This contest is being sponsored by The Wilberforce Project in commemoration of the 200th anniversary of the 1807 abolition of the Trans-Atlantic slave trade. It is inspired by the vision and character of leading activist, William Wilberforce, and his crusade to end slavery and transform culture.
The Wilberforce Project, a division of Humanities for Education, is in post-production of a television documentary for broadcast on PBS in Fall 2007. The documentary explores the 20-year effort of William Wilberforce to lead the abolition of the British slave trade -- a business that was key to the country’s economic strength. Wilberforce and his Clapham colleagues brilliantly executed this enormous task. They managed to shape opinion without the help of mass communication technology.What To Do: Craft a project that will make your world a better place. Enlist others to help, execute your plan, and document it online. Project areas should reflect the issues and concerns of the 69 societies founded or assisted by William Wilberforce.
Presentations: Project presentations will be submitted entirely online and can take a wide variety of creative forms, but only one or the other--either moving visual or print, not both.
Moving visual, video, and PowerPoint or audio presentations will have strict 5-minute time limit.
Written, print, or photographic presentations will have a 1000 word limit AND 5-page limit.
Project areas include, but are not limited to:
- Modern day forms of slavery
- Political or legislative action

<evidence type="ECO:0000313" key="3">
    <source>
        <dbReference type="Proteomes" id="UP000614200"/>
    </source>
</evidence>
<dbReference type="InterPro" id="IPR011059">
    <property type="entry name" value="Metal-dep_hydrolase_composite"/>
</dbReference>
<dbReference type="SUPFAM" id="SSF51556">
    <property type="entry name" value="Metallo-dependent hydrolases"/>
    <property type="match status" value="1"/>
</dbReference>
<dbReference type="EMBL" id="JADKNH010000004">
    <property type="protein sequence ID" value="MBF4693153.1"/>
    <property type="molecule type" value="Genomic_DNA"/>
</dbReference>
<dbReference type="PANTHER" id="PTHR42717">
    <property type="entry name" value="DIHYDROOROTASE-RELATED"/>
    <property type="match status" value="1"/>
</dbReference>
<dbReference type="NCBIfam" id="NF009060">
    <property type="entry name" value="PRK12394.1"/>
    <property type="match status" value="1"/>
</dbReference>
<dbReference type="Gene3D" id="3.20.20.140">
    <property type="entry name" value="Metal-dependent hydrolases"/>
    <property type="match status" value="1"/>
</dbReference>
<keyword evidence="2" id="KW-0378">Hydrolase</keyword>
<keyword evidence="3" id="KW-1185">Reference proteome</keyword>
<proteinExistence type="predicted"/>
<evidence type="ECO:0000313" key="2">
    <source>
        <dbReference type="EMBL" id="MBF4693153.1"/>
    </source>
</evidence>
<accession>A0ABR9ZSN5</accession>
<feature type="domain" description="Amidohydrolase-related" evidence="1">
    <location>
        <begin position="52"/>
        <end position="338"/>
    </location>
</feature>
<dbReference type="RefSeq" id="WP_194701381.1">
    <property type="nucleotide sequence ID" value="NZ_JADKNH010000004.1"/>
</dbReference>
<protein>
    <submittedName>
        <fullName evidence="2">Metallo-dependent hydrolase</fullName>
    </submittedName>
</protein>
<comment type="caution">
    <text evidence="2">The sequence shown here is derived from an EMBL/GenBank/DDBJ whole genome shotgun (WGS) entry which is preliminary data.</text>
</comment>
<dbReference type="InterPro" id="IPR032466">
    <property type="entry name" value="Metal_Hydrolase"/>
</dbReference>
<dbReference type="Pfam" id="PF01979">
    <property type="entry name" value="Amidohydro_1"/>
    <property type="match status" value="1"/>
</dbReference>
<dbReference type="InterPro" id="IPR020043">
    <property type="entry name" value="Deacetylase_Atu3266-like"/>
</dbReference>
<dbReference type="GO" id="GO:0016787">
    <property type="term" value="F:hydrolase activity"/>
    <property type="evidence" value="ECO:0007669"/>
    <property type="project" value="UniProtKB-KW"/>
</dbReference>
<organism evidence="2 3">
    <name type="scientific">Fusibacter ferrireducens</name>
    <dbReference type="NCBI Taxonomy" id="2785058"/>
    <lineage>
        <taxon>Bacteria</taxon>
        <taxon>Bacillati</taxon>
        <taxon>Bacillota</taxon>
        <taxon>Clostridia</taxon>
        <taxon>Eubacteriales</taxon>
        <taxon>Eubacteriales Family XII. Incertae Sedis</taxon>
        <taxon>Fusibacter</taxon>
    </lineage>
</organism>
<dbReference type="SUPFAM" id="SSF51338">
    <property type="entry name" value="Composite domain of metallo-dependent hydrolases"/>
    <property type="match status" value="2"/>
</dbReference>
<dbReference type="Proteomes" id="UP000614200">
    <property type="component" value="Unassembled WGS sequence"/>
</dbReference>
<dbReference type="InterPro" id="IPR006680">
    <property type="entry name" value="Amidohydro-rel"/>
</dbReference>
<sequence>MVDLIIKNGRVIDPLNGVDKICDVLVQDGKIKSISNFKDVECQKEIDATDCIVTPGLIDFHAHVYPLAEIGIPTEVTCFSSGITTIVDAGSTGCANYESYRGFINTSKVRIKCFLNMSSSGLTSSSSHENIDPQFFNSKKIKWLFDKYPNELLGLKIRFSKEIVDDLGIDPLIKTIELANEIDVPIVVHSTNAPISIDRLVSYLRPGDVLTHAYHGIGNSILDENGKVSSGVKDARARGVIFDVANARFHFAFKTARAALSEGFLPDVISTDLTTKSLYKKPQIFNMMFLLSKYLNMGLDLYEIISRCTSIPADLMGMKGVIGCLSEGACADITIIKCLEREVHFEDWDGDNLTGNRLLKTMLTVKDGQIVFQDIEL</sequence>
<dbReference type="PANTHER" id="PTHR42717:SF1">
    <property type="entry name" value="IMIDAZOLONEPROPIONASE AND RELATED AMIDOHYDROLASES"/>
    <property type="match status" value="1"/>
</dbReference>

Prizes: A total of $50,000 in cash prize money, which includes the $10,000 first place prize, provided by the John Templeton Foundation. In addition to an overall first prize winner, there will be prizes for projects in the other categories, and possibly a runner up for 2nd and 3rd place prizes.
Register NOW to get the contest information ”kit” and guidelines.
Final Project deadline: March 1, 2008. Awards presented in Congress in May, 2008. Students are encouraged to register as soon as possible in order to have time to plan and organize, but registration must be made by January 15, 2008 with a final project deadline of March 1, 2008.
You can watch the trailer for the documentary film, coming in fall 2007 to national television, The Better Hour: William Wilberforce, A man of character who changed the world.
In 1858, Abraham Lincoln acknowledged that “every school boy” in America knew the great character of William Wilberforce. Yet today the man and his legacy is virtually unknown in the United States. The emancipation leader Frederick Douglass saluted the energy of Wilberforce “that finally thawed the British heart into sympathy for the slave, and moved the strong arm of government in mercy to put an end to this bondage. Let no American, especially no colored American, withhold generous recognition of this stupendous achievement -- a triumph of right over wrong, of good over evil, and a victory for the whole human race.”If you do not enter the contest, I think it would be very worthwhile to do a study about Wilberforce and his accomplishments.